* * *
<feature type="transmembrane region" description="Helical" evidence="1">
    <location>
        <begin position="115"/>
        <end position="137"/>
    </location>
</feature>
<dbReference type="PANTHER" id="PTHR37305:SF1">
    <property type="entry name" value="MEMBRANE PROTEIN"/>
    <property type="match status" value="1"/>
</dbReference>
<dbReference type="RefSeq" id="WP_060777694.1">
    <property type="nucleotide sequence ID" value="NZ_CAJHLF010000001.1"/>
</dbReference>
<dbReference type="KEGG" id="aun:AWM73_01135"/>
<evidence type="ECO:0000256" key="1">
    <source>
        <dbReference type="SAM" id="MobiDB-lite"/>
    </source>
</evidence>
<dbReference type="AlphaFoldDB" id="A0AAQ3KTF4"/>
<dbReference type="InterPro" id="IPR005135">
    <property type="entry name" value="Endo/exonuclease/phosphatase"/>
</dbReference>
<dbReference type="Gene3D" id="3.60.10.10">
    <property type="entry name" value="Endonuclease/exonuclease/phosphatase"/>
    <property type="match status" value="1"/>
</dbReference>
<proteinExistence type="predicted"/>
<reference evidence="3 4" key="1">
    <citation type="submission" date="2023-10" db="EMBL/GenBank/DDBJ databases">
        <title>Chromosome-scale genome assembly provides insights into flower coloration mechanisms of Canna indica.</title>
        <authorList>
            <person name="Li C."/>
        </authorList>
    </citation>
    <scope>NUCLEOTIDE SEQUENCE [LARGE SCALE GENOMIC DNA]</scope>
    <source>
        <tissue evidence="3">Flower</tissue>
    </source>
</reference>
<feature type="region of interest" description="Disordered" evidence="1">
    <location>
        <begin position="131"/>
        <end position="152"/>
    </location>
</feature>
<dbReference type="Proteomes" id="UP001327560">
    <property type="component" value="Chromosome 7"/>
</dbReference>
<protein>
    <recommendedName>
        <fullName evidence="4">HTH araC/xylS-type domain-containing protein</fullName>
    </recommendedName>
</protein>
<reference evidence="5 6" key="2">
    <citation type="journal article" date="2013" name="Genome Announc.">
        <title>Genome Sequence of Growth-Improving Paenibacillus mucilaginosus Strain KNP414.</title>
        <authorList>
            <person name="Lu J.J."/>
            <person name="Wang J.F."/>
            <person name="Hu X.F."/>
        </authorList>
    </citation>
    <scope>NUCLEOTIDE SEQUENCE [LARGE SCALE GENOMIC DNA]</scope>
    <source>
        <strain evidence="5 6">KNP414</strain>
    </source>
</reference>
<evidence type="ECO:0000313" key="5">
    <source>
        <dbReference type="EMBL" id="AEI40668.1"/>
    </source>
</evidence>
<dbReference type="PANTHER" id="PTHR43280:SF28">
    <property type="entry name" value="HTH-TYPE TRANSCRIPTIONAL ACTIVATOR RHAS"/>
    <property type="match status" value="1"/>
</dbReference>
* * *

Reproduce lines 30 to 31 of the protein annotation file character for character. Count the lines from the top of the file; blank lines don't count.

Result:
    <citation type="submission" date="2023-10" db="EMBL/GenBank/DDBJ databases">
        <title>Chromosome-scale genome assembly provides insights into flower coloration mechanisms of Canna indica.</title>